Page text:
All who die in God's grace and friendship, but still imperfectly purified, are indeed assured of their eternal salvation; but after death they undergo purification, so as to achieve the holiness necessary to enter the joy of heaven.
Q. So far as I know, the other Christian religions do not provide for a purgatory -- only the Catholic Church -- and I'm wondering where purgatory is mentioned either in the Bible or in Christ's teachings. (I would like to be able to defend my faith with some clear references.) (Chesapeake, Virginia)
A. Speaking generically, Catholics believe in purgatory while Protestants do not. For Protestants, the atoning sacrifice of Jesus is absolute, perfect and final. It had a once-and-for-all quality and, because of it, believers are cleansed, forgiven and declared righteous. To think that any additional purification might be necessary after death would be, for a Protestant, to deny the sufficiency of Christ's redemptive death and resurrection.
The Catholic belief, on the other hand, is summarized most succinctly in the Catechism of the Catholic Church (No. 1030): "All who die in God's grace and friendship, but still imperfectly purified, are indeed assured of their eternal salvation; but after death they undergo purification, so as to achieve the holiness necessary to enter the joy of heaven."
This Catholic position builds on the belief of God's chosen people shortly before the coming of Christ. In the Second Book of Maccabees (12:46), written toward the end of the second century B.C., we learn that Judas Maccabeus "made atonement for the dead that they might be absolved from their sin." To have prayed for his fallen comrades (who had worn in battle forbidden sacred amulets) showed his belief that the deceased could still be helped by the intercession of the living.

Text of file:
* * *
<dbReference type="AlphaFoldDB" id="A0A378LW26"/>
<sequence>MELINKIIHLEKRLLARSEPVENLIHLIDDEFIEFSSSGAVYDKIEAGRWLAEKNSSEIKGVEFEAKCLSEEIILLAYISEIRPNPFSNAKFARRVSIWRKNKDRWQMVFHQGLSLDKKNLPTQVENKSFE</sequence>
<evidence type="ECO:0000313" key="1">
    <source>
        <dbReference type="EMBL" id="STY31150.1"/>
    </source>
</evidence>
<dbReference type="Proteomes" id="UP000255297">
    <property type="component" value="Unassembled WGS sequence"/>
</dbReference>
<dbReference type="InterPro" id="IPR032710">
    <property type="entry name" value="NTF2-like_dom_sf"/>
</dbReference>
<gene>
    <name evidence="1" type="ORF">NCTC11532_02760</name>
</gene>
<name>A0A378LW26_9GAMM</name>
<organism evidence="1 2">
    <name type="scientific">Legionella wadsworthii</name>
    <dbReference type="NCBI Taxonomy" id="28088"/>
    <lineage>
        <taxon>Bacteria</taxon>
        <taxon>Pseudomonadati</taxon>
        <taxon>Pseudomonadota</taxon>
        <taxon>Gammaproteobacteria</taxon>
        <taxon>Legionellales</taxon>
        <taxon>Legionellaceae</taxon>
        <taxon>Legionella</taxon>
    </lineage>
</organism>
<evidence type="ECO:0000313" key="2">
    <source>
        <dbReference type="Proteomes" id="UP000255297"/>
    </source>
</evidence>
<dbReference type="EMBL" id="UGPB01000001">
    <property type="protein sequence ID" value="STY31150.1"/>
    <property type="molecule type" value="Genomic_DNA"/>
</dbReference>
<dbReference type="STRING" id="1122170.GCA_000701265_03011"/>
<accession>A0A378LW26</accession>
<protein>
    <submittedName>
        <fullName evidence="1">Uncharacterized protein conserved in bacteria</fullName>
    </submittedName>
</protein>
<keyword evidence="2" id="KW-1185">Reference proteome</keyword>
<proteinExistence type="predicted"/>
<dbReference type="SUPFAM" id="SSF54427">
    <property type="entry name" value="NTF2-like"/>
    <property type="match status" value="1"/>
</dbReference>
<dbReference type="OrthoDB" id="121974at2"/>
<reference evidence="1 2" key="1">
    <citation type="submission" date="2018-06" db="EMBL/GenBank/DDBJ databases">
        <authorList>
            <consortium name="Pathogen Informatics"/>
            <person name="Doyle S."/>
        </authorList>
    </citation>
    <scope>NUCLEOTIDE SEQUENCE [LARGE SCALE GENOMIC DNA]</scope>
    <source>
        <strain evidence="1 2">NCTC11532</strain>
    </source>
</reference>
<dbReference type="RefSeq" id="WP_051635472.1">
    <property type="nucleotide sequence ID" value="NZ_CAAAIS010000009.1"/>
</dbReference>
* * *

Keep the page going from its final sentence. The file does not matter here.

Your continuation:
In the New Testament, arguably the clearest reference to purgatory comes in Matthew's Gospel (12:32), where Jesus declares that "whoever speaks a word against the Son of Man will be forgiven; but whoever speaks against the holy Spirit will not be forgiven, either in this age or in the age to come" -- a statement that implies there are at least some sins that can be forgiven in the next life.
Exactly what this transitional state of purgatory consists in, how long it lasts, whether it might even be instantaneous, are, of course, beyond our reckoning as long as we are on this side of eternity.
Q. Does the pope write his own speeches or, like the U.S. president, does he have a speechwriter? If he does not write a particular speech, would the pope edit its contents before delivering it? (It just seems to me that the pope's busy schedule would not allow him time to compose all of the speeches he must give -- both at the Vatican and when on a foreign trip.) (Edison, New Jersey)
A. I cannot answer with absolute certainty, since no one is designated publicly as "the pope's speechwriter." But I would think that, as with any modern head of state, there are people who assist the pope in drafting his talks.
The pure volume would seem to necessitate this; on most days, the pope delivers several talks, particularly on foreign trips when the speeches tend to be lengthier and more numerous.
I do know that some years ago when I was working in Rome as a journalist, I learned on good authority that an American monsignor on the staff at the Vatican had been charged with the initial drafts of the talks Pope John Paul II would give on an upcoming trip to the United States.
The pope, of course, would edit the talks before delivery, both for content and to impart his personal style to the phrasing.
In November 2013, the Italian daily newspaper La Stampa claimed to have identified the newly named "coordinator of papal speech and homily writing," a Monsignor Paolo Luca Braida, but I never read that the Vatican confirmed this and it would have surprised me if they had.
My suspicion is that Pope Francis may have more to do with crafting his own speeches than did previous pontiffs, because Pope Francis' talks strike me as more spontaneous, conversational and unfiltered.
When Pope Francis, for example, just a few days before Christmas in 2014 warned curial cardinals against "spiritual Alzheimer's," publicity seeking and the "terrorism of gossip," those words seemed to come directly from his heart and not from the pen of an anonymous speechwriter.
Questions may be sent to Father Kenneth Doyle at email@example.com and 40 Hopewell St., Albany, N.Y. 12208.
Father Kenneth Doyle is a columnist for Catholic News Service
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